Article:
Artist Susan Weil, who was a student at Black Mountain College, and photographer José Betancourt began collaborating in 1996, eventually creating a dynamic series of blueprint photographs, or cyanotypes. From the Greek meaning dark blue impression, cyanotype is a simple photographic process involving a light-sensitive solution that is coated on a paper or cloth support onto which the image is then printed by exposure to ultraviolet radiation (The Concise Oxford Dictionary of Art Terms). The cyanotype photographic printing process has been used since the mid-19th century. In fact, Weil’s own grandmother produced a self-portrait as a child in 1870. Betancourt as well has a personal history with the cyanotype – the last photograph he took of his own grandmother he printed as a cyanotype. As collaborators, Weil and Betancourt use leaves, trees, birds and other elements of the natural world as inspiration. They have pushed the boundaries of the traditional cyanotype, constructing large-scale collages and inserting 3-dimensional objects, and printing on both paper and fabric. The lush, Prussian blue, Betancourt remarks, makes the cyanotype “the most seductive of photographic processes because of the…color that seems to be so deep that you can’t help but stare.”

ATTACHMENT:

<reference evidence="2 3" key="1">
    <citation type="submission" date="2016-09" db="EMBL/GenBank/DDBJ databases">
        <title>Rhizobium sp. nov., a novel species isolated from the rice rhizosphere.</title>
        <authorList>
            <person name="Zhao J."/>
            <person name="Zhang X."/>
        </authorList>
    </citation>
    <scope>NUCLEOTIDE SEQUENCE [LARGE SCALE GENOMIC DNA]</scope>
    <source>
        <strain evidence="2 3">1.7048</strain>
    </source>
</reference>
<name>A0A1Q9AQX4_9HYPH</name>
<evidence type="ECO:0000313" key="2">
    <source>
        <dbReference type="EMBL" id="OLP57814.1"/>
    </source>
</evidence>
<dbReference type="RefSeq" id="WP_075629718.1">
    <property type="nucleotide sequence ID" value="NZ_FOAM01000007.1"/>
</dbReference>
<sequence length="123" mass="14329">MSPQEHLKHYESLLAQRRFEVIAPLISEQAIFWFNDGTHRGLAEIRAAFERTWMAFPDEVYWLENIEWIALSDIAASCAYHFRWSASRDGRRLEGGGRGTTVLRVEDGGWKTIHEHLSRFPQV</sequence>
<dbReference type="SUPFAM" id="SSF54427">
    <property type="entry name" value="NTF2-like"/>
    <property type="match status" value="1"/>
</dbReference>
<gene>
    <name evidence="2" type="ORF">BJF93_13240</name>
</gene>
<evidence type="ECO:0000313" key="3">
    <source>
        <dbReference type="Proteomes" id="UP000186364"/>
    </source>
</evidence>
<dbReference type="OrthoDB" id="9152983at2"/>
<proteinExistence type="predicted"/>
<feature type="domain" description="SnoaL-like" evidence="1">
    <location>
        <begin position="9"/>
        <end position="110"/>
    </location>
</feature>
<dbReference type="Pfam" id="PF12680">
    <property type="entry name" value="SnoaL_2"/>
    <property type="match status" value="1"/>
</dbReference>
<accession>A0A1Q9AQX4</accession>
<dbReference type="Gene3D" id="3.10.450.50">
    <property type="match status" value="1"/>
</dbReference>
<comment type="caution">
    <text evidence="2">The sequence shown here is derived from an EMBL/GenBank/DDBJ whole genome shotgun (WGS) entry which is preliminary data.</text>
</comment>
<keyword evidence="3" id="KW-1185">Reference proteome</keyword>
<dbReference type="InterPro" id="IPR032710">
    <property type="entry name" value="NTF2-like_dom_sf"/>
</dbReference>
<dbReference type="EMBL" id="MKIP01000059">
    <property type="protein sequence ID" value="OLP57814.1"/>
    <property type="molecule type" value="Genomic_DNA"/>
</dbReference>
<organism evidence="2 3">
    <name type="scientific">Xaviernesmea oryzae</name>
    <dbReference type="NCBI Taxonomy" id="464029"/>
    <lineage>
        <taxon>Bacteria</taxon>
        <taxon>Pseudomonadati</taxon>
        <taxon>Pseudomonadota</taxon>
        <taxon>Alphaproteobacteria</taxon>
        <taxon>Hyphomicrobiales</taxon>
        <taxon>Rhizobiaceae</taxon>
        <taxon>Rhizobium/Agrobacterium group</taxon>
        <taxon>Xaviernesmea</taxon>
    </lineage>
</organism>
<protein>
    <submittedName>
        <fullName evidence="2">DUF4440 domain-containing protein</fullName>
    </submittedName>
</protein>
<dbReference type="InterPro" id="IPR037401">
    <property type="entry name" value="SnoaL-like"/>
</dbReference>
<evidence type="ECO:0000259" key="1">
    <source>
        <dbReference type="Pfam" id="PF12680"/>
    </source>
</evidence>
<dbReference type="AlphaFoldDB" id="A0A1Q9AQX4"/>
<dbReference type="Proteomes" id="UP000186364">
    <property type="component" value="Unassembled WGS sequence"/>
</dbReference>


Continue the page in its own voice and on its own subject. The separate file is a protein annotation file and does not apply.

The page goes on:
Additionally, Weil has collaborated with various calligraphers, bookbinders and handmade paper-makers to produce her series of limited-edition artist’s books, Livres d’Artistes, published by Vincent FitzGerald & Co. In her Livres, Weil’s etchings, drawings, paintings, paper cuts and gold leaf accompany stories and poems by Rumi, Gertrude Stein and James Joyce, among others.